- The title itself is a mistranslation; the kanji characters used in the game (大刀) actually read as "daitou" or "daidao." While "刀" might be transliterated as "katana," it does not actually say katana: the literal translation would be "bigsword."
Nintendo 64 version
- This version suffers from stiff controls and slow movement.
- This version has even worse graphics than the PC version. This version of the game has arguably the ugliest graphics in a 3D rendered game, with textures so low resolution that you can't even tell what some objects are supposed to be.
- It doesn't tell you how to do specific moves in-game. For example pressing R + A to crouch, which could easily have just been mapped to the L button instead since the L button is never used for anything in the game.
- This release has a lot of content cuts, thanks to the hardware limitations. There is no voice acting, no AI partners during gameplay (though this one is a blessing in disguise), some of the bosses are missing, despite them still being mentioned (with The Cerberus it's the most absurd case: the game shows it in the cutscene, but then just proceeds to the next level right after), and the levels are significantly shorter.
- This version suffers from an awful framerate that also makes cutscenes even longer.
- The soundtrack is decent, on the PC version at least.
- Even with the poor visuals, there are lots of variety to the levels, with standouts like the medieval levels.
- Some of the weapon designs are creative. Unfortunately, they also often demonstrate what the problem is with creativity that isn't balanced with practicality.
- The sheer ambition of its design is quite impressive for its time. For instance, each time period has a completely different set of weapons.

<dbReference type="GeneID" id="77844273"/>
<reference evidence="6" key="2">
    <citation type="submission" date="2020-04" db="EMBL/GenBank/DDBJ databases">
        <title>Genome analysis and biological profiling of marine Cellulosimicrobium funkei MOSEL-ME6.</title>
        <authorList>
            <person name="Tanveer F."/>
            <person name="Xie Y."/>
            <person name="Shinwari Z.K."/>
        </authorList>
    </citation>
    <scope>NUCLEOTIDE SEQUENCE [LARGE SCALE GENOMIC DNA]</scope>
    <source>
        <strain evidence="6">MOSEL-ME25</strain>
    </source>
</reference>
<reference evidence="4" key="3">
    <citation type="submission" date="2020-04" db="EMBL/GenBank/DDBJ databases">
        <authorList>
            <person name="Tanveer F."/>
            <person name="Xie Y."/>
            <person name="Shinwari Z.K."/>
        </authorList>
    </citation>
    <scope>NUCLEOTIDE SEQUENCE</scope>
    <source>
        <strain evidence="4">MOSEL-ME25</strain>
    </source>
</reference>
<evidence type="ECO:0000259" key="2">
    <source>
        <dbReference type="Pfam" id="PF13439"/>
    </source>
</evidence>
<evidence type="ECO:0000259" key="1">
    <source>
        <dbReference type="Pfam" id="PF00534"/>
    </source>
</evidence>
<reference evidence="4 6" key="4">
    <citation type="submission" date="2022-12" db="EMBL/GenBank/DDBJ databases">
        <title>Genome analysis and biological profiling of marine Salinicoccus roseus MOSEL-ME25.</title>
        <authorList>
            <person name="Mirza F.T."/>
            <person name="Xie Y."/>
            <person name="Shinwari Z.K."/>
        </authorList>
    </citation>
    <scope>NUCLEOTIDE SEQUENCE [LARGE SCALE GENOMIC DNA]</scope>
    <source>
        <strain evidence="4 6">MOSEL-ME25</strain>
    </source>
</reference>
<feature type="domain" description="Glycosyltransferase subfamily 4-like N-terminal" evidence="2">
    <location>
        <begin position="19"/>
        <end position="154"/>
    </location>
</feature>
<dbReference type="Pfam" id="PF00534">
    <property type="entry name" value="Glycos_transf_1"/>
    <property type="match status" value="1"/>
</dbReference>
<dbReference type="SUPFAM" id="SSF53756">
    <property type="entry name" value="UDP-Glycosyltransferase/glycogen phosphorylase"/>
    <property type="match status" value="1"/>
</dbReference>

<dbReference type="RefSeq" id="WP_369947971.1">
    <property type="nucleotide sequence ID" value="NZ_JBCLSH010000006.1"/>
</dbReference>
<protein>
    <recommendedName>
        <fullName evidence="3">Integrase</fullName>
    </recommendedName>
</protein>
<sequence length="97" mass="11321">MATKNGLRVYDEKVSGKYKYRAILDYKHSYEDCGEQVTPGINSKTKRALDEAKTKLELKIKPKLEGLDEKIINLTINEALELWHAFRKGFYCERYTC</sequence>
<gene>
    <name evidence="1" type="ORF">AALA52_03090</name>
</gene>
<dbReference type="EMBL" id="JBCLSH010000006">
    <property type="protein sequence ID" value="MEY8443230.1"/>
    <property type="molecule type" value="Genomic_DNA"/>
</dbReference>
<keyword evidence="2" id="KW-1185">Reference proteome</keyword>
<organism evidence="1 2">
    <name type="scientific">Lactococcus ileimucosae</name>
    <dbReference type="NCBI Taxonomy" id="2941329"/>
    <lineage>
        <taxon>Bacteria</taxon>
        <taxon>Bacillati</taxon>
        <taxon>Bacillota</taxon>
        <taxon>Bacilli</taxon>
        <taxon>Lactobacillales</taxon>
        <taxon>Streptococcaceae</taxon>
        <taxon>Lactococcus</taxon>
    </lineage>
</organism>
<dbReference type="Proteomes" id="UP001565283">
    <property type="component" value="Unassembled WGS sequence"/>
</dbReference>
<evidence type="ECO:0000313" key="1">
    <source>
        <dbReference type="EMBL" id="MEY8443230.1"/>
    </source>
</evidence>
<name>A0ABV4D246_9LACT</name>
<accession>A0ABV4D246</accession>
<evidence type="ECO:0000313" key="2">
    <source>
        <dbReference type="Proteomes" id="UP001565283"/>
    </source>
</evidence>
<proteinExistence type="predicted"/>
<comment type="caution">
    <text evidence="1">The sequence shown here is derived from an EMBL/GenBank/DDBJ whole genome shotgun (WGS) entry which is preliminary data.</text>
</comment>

- Unintentionally, the N64 version fixes a few problems, making levels less tedious, saving you a lot of headache and lost nerves from the AI partners and getting rid of the annoying loading screen. Some of the cutscenes are also executed in a much better way than in the PC version, though they are ruined by the lack of voice acting and the awful looping music.
- There are fan-made patches for the PC version which improve the game, making it more playable and improving the AI as well.
- While Daikatana for home console and personal computers are qualitatively hopeless, the Game Boy Color version is really good, being a fun action-adventure game with RPG elements.
Upon release, Daikatana was critically panned by critics for its outdated graphic, weak gameplay, as well as poor sound effects. The game also sold poorly, only selling 40,351 copies compared to 2.5 millions copies that was required to be profitable. Making it one of the hardest flop in the gaming history.
GameRankings gave the Nintendo 64 version a 42.34% and the PC version a 54.08%. GameTrailers ranked this game the #2 biggest gaming disappointment of the decade, citing the game's terrible A.I., pushed-back release dates, controversial magazine ad, and gossip-worthy internal drama. It was included among the worst games of all time by GamesRadar in 2014. The Game Boy Color version, on the other hand, received mainly positive reviews.
A PlayStation version was planned to be released but was canceled during development. The game is known as one of the major commercial failures of the video game industry.
The game is perhaps most known for its infamous extremely arrogant teaser poster about how "John Romero‘s About to Make You His Bitch. Suck It Down!", which alienated and angered many gamers. Years later Romero stated that while he approved an arrogant teaser poster, he wasn't the one who wrote that quote and he hated it too.
Famous online reviewer JonTron reviewed this game in his first episode (where he is notably more straightforward and serious than his later, crazier persona).
Online reviewer GmanLives reviewed Daikatana twice. In 2003 he was mildly negative, calling it a crappy game, but far from the worst of the genre. He pointed that it had interesting concepts, marred by technical problems. In 2019 he reviewed it again with the 1.3 fan patch. This time he was far more positive, as its fixes made the game actually "pretty damn fun" and "the way Romero probably originally intended".